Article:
According to Plowman, his clients have reported everything from an increased sense of calm and clarity to improved sleep, reduced anxiety and stress, plus faster recovery from sporting injury.

On a physical level, floating is said to be able to help reduce muscle tension, pain, inflammation and blood pressure, thanks to an extra boost of all-important magnesium in the water.

woman in floatation tank (Floatworks/PA)
(Floatworks/PA)

The benefits can be spiritual too. All that disconnected floating works wonders if you’re looking to get your creative juices flowing (I’m told the tank is particularly good for writer’s block and other artistry mojo issues).

Plowman says the womb-like experience can even trigger hallucinations and out-of-body experiences for some people.

While it all sounds very alternative, it might just be that us Brits are behind with the times. It’s classed as a luxury holistic treatment here in the UK, but in Sweden, which has more than 120 float centres, floatation therapy is actually covered by their national health service.

So what does it actually feel like?

Lauren Taylor tried out an hour-long float at Floatworks, in Vauxhall, London (£50). Here’s how she got on…

“Being slightly claustrophobic, the idea of being closed into an isolated tank – in water, in the dark, and on my own – doesn’t exactly make me feel relaxed.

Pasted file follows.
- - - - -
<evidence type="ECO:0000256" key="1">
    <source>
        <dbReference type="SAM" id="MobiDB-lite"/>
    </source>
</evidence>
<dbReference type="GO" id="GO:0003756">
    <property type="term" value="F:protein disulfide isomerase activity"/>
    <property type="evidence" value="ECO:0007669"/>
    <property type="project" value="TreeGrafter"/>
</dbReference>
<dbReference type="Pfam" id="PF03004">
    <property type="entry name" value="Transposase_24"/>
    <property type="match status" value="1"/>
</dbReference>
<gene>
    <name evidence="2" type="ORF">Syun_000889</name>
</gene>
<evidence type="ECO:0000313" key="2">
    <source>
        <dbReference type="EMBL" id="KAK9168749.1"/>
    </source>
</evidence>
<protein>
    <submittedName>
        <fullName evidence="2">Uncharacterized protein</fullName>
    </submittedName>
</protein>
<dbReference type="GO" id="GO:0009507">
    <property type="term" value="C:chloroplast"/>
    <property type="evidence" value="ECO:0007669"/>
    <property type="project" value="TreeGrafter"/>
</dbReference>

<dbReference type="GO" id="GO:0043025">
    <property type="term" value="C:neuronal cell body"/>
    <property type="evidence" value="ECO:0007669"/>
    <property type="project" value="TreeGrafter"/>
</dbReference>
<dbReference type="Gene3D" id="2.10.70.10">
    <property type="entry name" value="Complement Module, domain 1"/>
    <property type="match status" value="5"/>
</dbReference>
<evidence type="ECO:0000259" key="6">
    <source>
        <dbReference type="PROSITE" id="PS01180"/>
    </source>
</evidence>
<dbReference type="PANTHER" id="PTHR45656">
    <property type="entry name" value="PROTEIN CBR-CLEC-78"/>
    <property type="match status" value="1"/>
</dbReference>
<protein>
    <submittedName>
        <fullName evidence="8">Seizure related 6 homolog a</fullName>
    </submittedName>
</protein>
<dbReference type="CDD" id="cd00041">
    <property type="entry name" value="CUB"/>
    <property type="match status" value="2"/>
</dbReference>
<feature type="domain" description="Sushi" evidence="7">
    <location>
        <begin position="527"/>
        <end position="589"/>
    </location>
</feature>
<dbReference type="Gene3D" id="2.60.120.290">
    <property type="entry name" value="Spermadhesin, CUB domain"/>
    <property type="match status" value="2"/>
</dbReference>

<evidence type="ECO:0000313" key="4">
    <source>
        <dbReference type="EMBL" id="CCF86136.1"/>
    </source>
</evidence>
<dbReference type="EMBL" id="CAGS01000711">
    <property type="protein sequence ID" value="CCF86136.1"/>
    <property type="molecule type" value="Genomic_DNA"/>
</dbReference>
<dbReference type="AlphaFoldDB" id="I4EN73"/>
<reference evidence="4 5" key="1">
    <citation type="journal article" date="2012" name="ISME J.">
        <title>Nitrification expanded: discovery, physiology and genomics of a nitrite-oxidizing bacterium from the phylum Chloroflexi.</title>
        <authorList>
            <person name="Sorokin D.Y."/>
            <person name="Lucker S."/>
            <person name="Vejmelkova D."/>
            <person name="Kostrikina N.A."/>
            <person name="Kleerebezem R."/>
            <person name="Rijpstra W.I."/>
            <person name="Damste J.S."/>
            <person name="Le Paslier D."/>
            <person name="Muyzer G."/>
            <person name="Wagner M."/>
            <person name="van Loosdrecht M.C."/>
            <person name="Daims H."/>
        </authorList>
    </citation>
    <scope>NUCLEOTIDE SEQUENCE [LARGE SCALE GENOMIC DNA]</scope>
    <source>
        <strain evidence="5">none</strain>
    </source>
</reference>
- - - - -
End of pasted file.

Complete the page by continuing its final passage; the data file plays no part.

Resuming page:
“Thankfully, the ever-so-Zen people at Floatworks instantly put my whirring thoughts at ease. After lowering myself into the pod, I’m told to turn off light once I feel comfortable, and then simply concentrate on breathing.

“Lying in water without having to make an effort to hold your head up – so as not to drown – is a completely alien feeling (unless you’ve been to the Dead Sea, where the water’s unusually high natural salt concentration has a similar effect).  I have to admit, at first, when the pod lid closes and the meditation music stars, I find it difficult to let all my muscles relax.

“I’m surprised to notice some aches and pains in my upper back and neck as I acclimatise to the water. Owner Chris Plowman assures me this is normal, however, due to tension “coming to the surface and disappearing” as you float.

“So was I immediately put into a Zen-like trance? Not quite. It turns out, an hour is a pretty long time, particularly for the spa world, where time usually whizzes by quickly when you’re on the massage table. I feel like I spent a good 30 minutes willing myself to relax and attempting to find a comfortable position (I also probably shouldn’t admit that I got out of the pod to check my phone at one point).

“For the final 10 minutes though, I finally managed to switch off and drift away into a sort of meditative, almost-sleep state. And although, thankfully, I didn’t experience the vivid hallucinations that some people get from floatation therapy, I have to admit – I did feel far more chilled out than usual.”

© Press Association 2017